I was at a local store completing a transaction at one of the newer self check-out lanes. A young lady was assisting those who needed a bit of guidance as they utilized the recently installed machines.
“There’s your future” I said with a smile, pointing at the machine in front of me.
She slowly shook her head.
“There go some more jobs,” she replied. “Always the little people’s jobs that get taken away.”
At first blush, it appeared that she may be right. Jobs for check-out clerks will surely be eliminated as these types of machines become more common.
The incident reminded me of a statement made years ago by former President Barack Obama. At the time, he was discussing a poor jobs report and used banking as an example.
“There are some structural issues with our economy where a lot of businesses have learned to become much more efficient with a lot fewer workers. You see it when you go to a bank and you use an ATM; you don’t go to a bank teller. Or you go to the airport, and you’re using a kiosk instead of checking in at the gate,” he said.
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Obama and the young lady both saw a missing human performing a task but failed to make a connection to the machines before them.
Where did these machines come from?
They did not magically appear one day. They started as a conceptual idea. Someone at a corporation looked at a check-out lane said something like, “I wonder if we could make a machine that combines the price scanning technology with the technology to conduct monetary transactions?”
Once it was determined that such a machine could be produced, studies were conducted. What would such a machine cost? How much might someone pay for such a machine?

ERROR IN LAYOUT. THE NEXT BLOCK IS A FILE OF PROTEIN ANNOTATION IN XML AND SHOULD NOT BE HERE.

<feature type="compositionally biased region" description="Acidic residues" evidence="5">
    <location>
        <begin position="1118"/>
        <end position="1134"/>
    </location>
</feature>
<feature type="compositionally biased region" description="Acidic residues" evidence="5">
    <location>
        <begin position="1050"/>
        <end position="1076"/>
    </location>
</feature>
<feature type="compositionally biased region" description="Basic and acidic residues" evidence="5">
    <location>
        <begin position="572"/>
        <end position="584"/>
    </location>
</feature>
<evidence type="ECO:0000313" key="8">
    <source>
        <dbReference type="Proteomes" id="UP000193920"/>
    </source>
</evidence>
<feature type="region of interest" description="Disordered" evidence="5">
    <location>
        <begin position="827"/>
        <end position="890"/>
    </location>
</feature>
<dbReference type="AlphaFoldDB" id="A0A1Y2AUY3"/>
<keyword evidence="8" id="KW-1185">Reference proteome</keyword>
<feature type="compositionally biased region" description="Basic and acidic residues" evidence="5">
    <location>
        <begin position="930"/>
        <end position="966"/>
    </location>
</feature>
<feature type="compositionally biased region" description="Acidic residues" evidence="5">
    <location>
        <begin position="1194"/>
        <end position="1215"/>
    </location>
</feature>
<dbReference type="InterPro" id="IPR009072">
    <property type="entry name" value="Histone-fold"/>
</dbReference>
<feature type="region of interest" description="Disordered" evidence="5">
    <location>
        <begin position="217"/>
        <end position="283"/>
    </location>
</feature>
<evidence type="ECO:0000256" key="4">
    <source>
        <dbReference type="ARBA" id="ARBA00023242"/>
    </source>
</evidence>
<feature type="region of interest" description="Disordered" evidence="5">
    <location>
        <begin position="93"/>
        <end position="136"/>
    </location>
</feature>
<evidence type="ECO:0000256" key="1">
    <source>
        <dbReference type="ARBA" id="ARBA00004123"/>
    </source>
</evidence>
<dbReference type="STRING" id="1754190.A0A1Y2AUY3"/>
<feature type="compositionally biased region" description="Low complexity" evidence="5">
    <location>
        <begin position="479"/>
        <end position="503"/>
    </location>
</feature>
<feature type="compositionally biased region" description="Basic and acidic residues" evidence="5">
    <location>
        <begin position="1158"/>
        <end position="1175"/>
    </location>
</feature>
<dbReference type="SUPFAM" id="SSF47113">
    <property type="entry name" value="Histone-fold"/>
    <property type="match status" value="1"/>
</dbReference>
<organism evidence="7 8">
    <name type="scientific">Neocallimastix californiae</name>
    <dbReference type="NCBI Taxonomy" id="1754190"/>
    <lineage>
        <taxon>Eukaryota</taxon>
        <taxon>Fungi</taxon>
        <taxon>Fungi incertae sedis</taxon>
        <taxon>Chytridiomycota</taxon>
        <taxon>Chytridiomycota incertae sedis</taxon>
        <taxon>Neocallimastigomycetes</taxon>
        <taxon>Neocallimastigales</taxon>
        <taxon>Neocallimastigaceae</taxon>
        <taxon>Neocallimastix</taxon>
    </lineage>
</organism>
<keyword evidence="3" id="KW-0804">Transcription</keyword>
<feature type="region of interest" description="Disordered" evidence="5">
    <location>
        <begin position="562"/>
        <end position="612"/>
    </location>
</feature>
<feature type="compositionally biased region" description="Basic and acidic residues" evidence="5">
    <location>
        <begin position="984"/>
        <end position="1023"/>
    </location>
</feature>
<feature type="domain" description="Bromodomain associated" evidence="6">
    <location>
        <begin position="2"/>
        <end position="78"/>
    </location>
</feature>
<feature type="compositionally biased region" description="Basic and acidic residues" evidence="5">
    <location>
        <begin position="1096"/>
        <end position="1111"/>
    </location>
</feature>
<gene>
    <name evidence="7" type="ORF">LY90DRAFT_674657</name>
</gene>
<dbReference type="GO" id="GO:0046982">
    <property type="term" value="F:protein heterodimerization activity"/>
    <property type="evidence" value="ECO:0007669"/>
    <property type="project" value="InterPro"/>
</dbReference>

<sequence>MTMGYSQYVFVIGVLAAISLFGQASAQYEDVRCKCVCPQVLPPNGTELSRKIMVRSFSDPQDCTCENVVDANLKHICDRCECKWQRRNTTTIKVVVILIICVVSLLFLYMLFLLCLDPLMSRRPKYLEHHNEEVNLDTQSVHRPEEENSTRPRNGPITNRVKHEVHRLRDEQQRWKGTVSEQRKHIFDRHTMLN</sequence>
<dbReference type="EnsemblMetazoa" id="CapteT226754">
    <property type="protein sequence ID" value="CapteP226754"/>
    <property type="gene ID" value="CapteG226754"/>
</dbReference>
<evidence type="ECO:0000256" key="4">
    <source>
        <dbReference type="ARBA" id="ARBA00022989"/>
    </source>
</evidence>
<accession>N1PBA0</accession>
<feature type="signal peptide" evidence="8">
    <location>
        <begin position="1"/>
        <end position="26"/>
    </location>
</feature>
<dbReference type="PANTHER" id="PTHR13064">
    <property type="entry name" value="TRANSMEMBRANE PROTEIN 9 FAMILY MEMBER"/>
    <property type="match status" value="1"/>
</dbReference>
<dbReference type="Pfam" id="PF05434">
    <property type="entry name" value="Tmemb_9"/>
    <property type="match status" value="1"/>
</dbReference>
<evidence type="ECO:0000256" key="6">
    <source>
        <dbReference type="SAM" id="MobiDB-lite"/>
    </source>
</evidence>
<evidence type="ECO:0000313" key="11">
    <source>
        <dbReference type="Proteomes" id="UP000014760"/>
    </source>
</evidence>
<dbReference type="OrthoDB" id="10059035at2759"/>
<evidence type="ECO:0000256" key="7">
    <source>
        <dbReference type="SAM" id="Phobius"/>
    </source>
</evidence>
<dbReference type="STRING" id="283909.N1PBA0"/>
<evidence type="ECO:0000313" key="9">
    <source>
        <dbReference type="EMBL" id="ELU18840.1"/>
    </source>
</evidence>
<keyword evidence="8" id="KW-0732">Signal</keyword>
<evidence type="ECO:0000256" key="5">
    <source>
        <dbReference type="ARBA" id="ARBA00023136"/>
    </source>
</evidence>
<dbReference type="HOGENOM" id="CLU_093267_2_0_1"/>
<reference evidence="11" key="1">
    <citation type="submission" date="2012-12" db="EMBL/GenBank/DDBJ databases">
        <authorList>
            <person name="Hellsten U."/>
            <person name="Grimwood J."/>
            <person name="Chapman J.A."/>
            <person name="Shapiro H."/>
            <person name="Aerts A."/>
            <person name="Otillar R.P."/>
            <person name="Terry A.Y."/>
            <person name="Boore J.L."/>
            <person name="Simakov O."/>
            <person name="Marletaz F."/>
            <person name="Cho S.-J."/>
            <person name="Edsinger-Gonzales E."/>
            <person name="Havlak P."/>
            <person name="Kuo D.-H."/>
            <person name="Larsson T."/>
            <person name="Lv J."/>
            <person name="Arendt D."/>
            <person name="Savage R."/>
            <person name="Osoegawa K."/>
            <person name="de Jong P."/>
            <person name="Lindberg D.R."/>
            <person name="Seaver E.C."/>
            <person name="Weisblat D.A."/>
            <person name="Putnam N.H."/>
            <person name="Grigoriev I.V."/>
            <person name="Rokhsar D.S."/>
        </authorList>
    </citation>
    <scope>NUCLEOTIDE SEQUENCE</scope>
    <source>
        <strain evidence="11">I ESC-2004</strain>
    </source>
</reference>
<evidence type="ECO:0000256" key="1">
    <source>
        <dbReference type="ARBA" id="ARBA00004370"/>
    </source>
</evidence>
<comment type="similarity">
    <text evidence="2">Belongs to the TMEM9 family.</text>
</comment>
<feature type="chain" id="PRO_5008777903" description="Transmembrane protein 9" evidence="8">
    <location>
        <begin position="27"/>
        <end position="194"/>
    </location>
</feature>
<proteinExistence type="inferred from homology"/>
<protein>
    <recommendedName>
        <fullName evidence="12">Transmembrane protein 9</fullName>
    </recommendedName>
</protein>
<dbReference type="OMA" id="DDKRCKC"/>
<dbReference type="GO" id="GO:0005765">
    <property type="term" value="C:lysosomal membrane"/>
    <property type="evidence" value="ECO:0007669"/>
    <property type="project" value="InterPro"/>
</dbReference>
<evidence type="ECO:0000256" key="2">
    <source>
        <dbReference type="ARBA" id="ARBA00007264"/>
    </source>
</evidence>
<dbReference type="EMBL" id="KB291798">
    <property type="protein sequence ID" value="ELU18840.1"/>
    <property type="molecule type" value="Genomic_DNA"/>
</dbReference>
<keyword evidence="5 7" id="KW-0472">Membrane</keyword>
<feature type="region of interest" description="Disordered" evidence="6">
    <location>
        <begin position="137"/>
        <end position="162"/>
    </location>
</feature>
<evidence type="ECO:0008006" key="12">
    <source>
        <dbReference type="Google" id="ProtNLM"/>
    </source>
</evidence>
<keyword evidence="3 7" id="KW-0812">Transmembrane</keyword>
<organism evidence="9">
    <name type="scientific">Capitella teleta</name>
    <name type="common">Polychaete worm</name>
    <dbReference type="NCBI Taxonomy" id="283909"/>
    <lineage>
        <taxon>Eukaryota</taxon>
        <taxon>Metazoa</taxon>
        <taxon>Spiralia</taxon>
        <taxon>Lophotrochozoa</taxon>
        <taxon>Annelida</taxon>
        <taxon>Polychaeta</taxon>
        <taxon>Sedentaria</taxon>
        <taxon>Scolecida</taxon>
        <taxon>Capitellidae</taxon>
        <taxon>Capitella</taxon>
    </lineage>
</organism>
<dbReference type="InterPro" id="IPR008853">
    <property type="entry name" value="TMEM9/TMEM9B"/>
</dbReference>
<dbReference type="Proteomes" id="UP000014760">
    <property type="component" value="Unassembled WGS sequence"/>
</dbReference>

These studies were completed, viability was determined and a machine was designed. This meant that every individual component of the machine was designed, prototyped and tested. A manufacturing process and a supply source was located for every individual component.
The components were assembled, and on and on.
People performed the tasks — people doing jobs. Someone delivered and installed that machine. Someone maintains it. Someone wrote the computer software on which it operates. Furthermore, behind the scenes, someone is designing the machine that will replace that one.
And so it goes. Jobs disappear and new ones are created. I have noticed that while there are fewer check-out clerks in grocery stores, there are more people preparing meals and pre-cut vegetables, which have become more popular recently.
Are check-out clerks and bank tellers jobs that may not exist in the future? Perhaps, and if so, they will have plenty of company.
Contrary to what some may see on the surface, it could be a good thing. Think about it: should we as a civilization have forgone the use of electricity so candle makers could stay employed?
How about refrigeration, which put quite a dent into the need for milkmen and ice delivery men? Pony Express riders were unemployed after only about a year thanks to the telegraph, yet few people think we should go back to horse riders delivering mail and messages across the country.
Whatever happened to the coopers, the lamp lighters, the town criers or the leach collectors?
We move on. Bicycle manufacturers learned to produce motorcycles. Former carriage builders designed and produced automobiles.
Advertising and newspaper people moved away from print and are learning to operate in electronic and social media.
We continue to change, and most agree we are better for it.
Bob Kowalczyk is a Manawa resident. He can be reached at firstname.lastname@example.org.
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